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Tropentag, October 7 - 9, 2008 in Hohenheim

"Competition for Resources in a Changing World:
New Drive for Rural Development"

Impact of Off-Farm Income on Nitrogen Use – Case Study Results from the North China Plain

Christian Böber1, Roland Barning2

1University of Hohenheim, Institute of Agricultural Economics and Social Sciences in the Tropics and Subtropics, Germany
2AHT Group AG, Germany


Income from off-farm activities plays a major role for rural households with 48 % of rural labour in China being engaged in both agricultural and non-agricultural activities. Cash income from off-farm activities and reduced family labour available for farming might affect cultivation patterns.
Therefore, this paper focuses on the impact of the income structure on the application of fertiliser based on cluster and regression analysis using data from a survey of 340 farm households in the North China Plain (NCP). To review trends in the agricultural sector in the study region over time, a data set of the Research Center for Rural Economy (RCRE), covering the period 1986--2006 for Hebei province, is analysed with descriptive methods. To validate the impact of farmer's perceptions regarding fertiliser quality on their actual fertilisation behaviour results from qualitative interviews combined with measurements of the quality of fertiliser samples are presented.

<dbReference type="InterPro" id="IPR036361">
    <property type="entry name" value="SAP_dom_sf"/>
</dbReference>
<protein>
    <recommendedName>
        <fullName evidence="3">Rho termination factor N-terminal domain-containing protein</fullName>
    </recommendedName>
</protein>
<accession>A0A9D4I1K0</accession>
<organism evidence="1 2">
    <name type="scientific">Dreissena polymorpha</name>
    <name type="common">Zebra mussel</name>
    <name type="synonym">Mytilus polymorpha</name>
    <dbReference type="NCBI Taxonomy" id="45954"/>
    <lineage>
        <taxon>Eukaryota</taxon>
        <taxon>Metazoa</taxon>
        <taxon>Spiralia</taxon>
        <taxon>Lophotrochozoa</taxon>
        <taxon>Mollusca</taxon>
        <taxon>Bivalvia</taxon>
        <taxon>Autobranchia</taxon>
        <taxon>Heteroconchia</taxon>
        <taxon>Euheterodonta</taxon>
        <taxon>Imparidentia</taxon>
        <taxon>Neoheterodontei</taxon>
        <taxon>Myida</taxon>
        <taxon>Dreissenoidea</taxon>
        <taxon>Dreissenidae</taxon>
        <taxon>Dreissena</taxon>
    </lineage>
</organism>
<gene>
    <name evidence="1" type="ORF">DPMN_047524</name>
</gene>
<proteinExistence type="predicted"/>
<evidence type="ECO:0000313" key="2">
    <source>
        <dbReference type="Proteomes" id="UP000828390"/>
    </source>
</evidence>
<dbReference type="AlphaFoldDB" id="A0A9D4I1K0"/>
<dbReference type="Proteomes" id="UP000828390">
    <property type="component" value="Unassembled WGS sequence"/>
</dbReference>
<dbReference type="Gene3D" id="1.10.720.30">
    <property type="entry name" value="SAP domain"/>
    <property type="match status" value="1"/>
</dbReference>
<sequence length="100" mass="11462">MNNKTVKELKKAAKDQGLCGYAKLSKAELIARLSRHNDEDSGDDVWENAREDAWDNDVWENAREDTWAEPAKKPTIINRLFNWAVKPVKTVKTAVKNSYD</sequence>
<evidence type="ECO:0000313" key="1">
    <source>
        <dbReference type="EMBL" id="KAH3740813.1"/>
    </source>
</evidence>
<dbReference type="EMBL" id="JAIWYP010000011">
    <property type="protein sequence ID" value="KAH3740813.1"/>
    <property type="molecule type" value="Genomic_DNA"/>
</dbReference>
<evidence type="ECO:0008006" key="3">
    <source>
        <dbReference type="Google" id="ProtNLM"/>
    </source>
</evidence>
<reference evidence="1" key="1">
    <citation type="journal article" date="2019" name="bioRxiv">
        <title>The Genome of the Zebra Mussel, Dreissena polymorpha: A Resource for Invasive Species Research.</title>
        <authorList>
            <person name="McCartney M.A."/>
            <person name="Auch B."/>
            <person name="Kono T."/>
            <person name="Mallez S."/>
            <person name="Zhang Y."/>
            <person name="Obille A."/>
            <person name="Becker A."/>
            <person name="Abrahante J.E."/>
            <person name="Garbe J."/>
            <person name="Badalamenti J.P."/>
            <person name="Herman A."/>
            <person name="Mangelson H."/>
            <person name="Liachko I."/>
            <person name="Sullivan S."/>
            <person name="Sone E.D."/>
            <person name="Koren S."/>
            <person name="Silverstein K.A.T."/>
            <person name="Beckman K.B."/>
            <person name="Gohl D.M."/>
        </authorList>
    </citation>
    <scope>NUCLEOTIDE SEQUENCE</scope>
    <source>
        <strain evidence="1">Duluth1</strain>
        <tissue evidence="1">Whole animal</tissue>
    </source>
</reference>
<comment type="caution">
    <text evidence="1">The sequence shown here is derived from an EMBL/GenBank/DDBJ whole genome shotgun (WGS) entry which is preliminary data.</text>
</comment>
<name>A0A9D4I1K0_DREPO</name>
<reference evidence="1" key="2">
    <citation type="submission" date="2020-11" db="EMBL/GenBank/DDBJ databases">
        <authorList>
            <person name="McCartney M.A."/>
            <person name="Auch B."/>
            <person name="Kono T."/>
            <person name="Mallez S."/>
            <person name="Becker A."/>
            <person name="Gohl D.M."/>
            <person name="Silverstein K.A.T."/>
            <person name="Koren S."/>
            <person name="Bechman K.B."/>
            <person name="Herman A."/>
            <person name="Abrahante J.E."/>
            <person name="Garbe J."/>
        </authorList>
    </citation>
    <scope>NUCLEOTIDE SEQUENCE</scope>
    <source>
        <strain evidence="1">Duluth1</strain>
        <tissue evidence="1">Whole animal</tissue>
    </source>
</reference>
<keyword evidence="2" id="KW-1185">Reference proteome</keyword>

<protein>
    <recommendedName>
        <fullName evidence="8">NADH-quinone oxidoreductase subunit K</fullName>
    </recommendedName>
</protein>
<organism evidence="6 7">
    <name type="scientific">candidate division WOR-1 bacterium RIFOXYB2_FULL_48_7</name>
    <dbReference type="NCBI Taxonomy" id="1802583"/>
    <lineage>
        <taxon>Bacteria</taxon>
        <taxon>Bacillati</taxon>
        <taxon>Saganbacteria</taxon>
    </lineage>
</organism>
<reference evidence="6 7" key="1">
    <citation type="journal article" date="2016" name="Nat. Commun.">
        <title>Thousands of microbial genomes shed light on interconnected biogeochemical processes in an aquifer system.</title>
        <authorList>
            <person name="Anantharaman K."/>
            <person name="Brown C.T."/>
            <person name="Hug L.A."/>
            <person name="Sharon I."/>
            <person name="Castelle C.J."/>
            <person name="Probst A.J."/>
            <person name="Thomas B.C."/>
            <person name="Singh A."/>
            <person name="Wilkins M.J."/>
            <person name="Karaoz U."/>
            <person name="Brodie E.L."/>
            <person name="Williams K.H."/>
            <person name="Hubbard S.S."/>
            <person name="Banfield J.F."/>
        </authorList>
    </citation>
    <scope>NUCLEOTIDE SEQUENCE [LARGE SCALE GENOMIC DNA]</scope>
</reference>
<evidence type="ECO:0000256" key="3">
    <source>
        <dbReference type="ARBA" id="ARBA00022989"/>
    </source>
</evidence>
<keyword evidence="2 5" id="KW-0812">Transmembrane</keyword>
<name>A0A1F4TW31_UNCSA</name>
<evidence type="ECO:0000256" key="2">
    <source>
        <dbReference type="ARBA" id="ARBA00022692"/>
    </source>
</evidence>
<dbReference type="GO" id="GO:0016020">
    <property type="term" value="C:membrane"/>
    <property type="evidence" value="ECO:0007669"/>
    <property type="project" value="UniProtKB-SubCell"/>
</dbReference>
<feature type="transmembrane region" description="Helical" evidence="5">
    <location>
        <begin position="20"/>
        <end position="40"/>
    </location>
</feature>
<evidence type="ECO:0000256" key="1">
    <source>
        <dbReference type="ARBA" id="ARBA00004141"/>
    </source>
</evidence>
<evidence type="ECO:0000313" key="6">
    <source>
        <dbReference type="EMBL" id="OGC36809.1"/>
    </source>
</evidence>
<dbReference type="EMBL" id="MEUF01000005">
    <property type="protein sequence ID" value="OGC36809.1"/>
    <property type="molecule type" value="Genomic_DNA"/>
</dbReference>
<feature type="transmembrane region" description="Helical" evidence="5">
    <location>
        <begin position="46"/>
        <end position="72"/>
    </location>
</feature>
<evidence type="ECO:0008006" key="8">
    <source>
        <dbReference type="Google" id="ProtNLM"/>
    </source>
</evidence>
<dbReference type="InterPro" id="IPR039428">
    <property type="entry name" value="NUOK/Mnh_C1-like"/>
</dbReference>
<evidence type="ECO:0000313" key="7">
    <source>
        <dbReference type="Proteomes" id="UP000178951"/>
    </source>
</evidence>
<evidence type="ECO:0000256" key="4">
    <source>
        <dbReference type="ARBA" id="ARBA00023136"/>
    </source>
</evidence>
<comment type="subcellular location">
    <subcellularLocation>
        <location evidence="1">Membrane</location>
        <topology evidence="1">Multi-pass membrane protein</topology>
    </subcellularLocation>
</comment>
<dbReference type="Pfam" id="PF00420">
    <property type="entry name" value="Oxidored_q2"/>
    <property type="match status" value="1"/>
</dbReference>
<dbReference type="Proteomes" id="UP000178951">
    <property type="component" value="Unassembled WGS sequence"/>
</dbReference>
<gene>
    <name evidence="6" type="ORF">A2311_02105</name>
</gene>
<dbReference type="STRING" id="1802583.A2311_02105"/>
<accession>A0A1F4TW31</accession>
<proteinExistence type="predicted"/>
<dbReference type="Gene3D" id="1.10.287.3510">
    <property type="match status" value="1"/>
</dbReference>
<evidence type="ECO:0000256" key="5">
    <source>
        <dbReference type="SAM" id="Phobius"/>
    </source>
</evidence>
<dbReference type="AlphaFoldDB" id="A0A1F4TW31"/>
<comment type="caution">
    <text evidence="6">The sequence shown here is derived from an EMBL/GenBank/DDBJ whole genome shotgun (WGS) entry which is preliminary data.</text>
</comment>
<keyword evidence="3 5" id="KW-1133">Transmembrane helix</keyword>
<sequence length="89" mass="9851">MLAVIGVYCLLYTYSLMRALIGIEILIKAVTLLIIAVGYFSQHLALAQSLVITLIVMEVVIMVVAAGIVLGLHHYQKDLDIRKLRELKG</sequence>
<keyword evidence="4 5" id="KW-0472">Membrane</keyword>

Results show that the NCP is characterised by high levels of nitrogen application and a resulting nitrogen surplus. No difference in means of nitrogen input and nitrogen balance between farms with and without off-farm income as well as between farms that have farming and those having off-farm activities as main income source is found. In addition the analysis of the RCRE data reveals that the proportion of full-time farmers is declining and the share of off-farm income rising. Farmer interviews revealed that a rising share of farms is managed by older people; because the younger generations are engaged in non-agricultural activities. During the interviews farmers indicated that they mistrust (fertiliser) sellers. This observation can be seen as another critical point according the effectiveness of the functioning of the agricultural sector in China.
Future research has to focus on the effects of off-farm income on the efficiency and sustainability of Chinese farming practices, especially with respect to fertiliser. Policy makers need to be aware that a prevalence of small-scale, part-time farm structures, like in the NCP, could have negative impacts on the economic and natural resource base of Chinese Agriculture.

Keywords: Agrarian change, China, fertiliser use, migration policy, off-farm income, rural development

Contact Address: Christian Böber, University of Hohenheim, Institute of Agricultural Economics and Social Sciences in the Tropics and Subtropics, Schloß Osthof-Süd, 70599 Stuttgart, Germany, e-mail: c.boeber@uni-hohenheim.de

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